Saturday, September 4, 2010

It is a cooking day!

When my friend Tracy sent this picture of her grand dog Coltrane, she said I would smile. I did more; I laughed out loud and thought how much I could learn from him. Coltrane was a feisty pup with a great personality. But a few months ago, he lost his sight. But Coltrane never lost his cheerfulness, his good disposition, his loving nature. I think we could all learn something from this blind dog!

The beautiful vegetables of harvest season are our compensation for losing summer sun, gardens, and brightly hued flowers. This morning we went to the farmer’s market on our town square which was only two vendors today. But I got luscious red tomatoes, three kinds of squash, Gala apples, and the last of this year’s peaches from a local orchard.  They are all lovely representations of nature's colorful palette.

Earlier in the week we had visited the new Mennonite store outside of town. This proved to be a wonderful place as well, and we will go often I am sure. They sell bulk grains, fresh produce, have a bakery, sell dairy, and will even make you a sandwich if you want out one made from the meats in their case that looks like an old time butcher’s showcase. We bought a small loaf of apple bread that was so good I may never make my own again.

Last night we ate the last of a  light lemon chicken soup which put me in the mood for other fall like foods. So today turned into a cooking day. I made a new recipe called kidney bean casserole. Its ingredients were risky for DH’s taste buds, but he liked it. Two unusual ingredients for us were Coleman’s mustard and sorghum. I learned that the British Coleman’s mustard, which you make with water as needed, is much spicier than our prepared mustard here. The sorghum I had picked up at the Mennonites. I had hated sorghum as a kid, but age has made the strong earthy flavor more palatable, and it worked wonders in this casserole.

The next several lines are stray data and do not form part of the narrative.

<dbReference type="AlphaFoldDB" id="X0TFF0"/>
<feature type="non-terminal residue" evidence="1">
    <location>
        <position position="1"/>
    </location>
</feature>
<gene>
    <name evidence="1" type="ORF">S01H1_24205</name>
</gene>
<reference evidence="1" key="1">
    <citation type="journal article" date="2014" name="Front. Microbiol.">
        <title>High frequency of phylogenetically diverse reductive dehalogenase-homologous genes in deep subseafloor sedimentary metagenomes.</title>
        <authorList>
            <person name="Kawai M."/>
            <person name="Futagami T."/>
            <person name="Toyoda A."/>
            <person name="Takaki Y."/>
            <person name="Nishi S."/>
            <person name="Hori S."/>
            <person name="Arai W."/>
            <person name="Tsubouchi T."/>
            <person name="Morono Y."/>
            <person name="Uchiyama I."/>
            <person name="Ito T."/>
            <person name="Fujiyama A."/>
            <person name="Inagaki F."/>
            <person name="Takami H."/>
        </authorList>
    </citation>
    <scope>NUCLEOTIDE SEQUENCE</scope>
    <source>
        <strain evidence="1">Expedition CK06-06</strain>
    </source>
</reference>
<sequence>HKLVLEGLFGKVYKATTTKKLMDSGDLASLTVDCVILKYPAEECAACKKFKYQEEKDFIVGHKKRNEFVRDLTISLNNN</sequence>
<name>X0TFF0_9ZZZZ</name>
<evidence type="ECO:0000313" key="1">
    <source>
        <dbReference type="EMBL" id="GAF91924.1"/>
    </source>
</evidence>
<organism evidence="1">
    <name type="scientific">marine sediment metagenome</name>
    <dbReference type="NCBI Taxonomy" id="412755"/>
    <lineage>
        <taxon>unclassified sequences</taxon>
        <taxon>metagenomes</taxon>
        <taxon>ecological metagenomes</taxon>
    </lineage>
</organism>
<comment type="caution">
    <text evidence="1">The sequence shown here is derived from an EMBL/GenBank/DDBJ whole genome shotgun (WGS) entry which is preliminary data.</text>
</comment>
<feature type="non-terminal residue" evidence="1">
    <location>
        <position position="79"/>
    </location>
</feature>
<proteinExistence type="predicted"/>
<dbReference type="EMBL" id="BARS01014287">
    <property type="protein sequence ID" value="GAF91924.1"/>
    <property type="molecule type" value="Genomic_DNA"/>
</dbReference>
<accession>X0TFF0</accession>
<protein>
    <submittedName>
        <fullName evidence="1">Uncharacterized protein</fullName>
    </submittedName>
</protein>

I also made four dozen of my favorite fiber muffins from grains I bought from the Mennonites. This recipe uses oat bran, ground flax, and wheat bran. It also uses two ground oranges, peeling and all, along with golden raisins. I tossed in some dried cranberries too and baked them all in muffin top pans which makes for dandy eating early in the morning with a cup of hot tea on the deck.

I cooked the last of my wild rice from Minnesota for later use, and I have enough beans left to make a nice chili pot for tomorrow which will go well if the weather stays cool yet one more day. I also baked and pureed a butternut squash and an acorn squash which will be come our supper in a new recipe for curried squash soup.

Now I think I will pour the last of the iced Caribe tea, take a book, and go to the deck to soak up air that smacks of autumn's coming.

1 comment:

BECKY said...

Oh, I love Coltrane!! Isn't he sweet? And he made me laugh, too, Claudia! Yes, sometimes the simplest things make us take notice of how much we have to be grateful for in our lives! All your photos of food and your descriptions of your cooking and baking are wonderful! Yum!